Mobilisation of the construction sector can lead to a sustainable reduction of housing and construction-related greenhouse gas emissions, while preserving non-renewable natural resources.

Saint-Gobain recently launched the Sustainable Construction Observatory and presented its findings from the first International Sustainable Construction Barometer. The observatory was launched with the aim of sharing knowledge and accelerating the global transformation of the construction sector.

“Saint-Gobain wants to be a benchmark, both a trendsetter and a driving force, to involve all stakeholders in the transition of the construction sector,” explains Benoit Bazin, chief executive officer of Saint-Gobain. The company aims to become carbon neutral by the year 2050.

Estie van Zyl, sustainability manager of Saint-Gobain Africa, explains that the observatory aligns with the company’s purpose, which is to make the world a better place and is in response to the awareness that climate change is accelerating. “The time to act is now and fast-track the field of sustainable construction,” says Van Zyl.

Estie van Zyl, Saint-Gobain’s sustainability manager

International Sustainable Construction Barometer

How: The study was conducted by French market research agency, CSA Institute.

When: November 2022 to February 2023.

Who: 802 respondents across four groups of 201 architect and allied professionals, 202 members of associations, 199 local elected officials and 200 construction, civil engineering, architecture and spatial design students.

Where: Ten countries (Brazil, France, Germany, India, Italy, Japan, South Africa, Spain, the United Kingdom and the United States of America).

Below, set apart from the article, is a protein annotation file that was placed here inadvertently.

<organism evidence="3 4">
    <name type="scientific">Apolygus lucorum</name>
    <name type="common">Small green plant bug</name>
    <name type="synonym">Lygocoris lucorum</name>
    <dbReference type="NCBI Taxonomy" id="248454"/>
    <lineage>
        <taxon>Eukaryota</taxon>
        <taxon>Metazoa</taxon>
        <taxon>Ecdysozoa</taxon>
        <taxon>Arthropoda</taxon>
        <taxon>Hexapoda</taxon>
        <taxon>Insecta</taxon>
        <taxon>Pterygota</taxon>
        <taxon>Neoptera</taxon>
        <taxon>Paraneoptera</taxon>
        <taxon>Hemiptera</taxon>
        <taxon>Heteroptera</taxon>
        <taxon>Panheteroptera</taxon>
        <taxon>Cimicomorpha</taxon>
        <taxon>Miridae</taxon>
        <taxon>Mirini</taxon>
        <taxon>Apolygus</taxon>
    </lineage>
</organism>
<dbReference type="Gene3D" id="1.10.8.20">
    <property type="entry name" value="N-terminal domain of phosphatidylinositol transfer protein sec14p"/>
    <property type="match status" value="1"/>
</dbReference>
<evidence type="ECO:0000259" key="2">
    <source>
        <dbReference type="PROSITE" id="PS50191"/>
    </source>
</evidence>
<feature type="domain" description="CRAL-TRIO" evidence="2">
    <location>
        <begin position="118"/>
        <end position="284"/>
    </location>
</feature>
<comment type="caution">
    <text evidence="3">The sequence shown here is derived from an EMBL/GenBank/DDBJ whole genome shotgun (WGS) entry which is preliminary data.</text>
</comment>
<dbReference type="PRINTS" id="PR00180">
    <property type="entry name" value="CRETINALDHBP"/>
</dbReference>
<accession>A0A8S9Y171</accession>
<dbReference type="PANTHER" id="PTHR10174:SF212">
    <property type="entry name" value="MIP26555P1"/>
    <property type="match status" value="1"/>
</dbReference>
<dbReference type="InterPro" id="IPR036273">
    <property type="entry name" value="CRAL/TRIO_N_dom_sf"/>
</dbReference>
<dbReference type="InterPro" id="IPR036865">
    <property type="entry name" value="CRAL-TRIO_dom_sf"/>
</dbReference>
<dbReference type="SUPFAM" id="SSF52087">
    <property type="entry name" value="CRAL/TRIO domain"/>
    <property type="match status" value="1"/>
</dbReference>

Why: This cohort was chosen to represent each continent, to include developing and emerging countries, and based on historical sales data. Some of the emerging countries are currently facing climate change effects.

Results in brief

The feedback provides a snapshot of how these stakeholders perceive sustainable construction in a context of the fight against global warming, the need to preserve natural resources, the demographic explosion and increasing urbanisation.

The first results of the barometer show that sustainable construction is considered a priority by all parties in the main regions of the world. However, the full benefits of sustainable construction are not always considered, and the sector is not always clearly understood.

Sustainable construction by the numbers

All respondents:

  • A total of 88% say they know the concept of sustainable construction.
  • A total of 97% believe that the implementation of more sustainable buildings is a priority or important.
  • The definition given is mostly limited to environmental issues, without considering the social and human dimension.
  • In emerging countries, particularly in South Africa and India, which are more affected by climate problems and rapid urbanisation, awareness of the importance of sustainable construction (building quickly and well from the start) is heightened.


  • Only 30% of professionals surveyed have already done projects that take sustainable construction into account.
  • A total of 63% say that its implementation is a priority.
  • A total of 57% estimate that more than half of their activities will be in the field of sustainable construction within the next five years.


  • Students are the most convinced of the urgency of developing sustainable construction.
  • However, 55% say they would still accept a job offer in a company that is not invested in this sector.

The question arises as to what leverage the public and private sector should use to attract a young generation that is already committed and convinced of the urgency of action.

South African context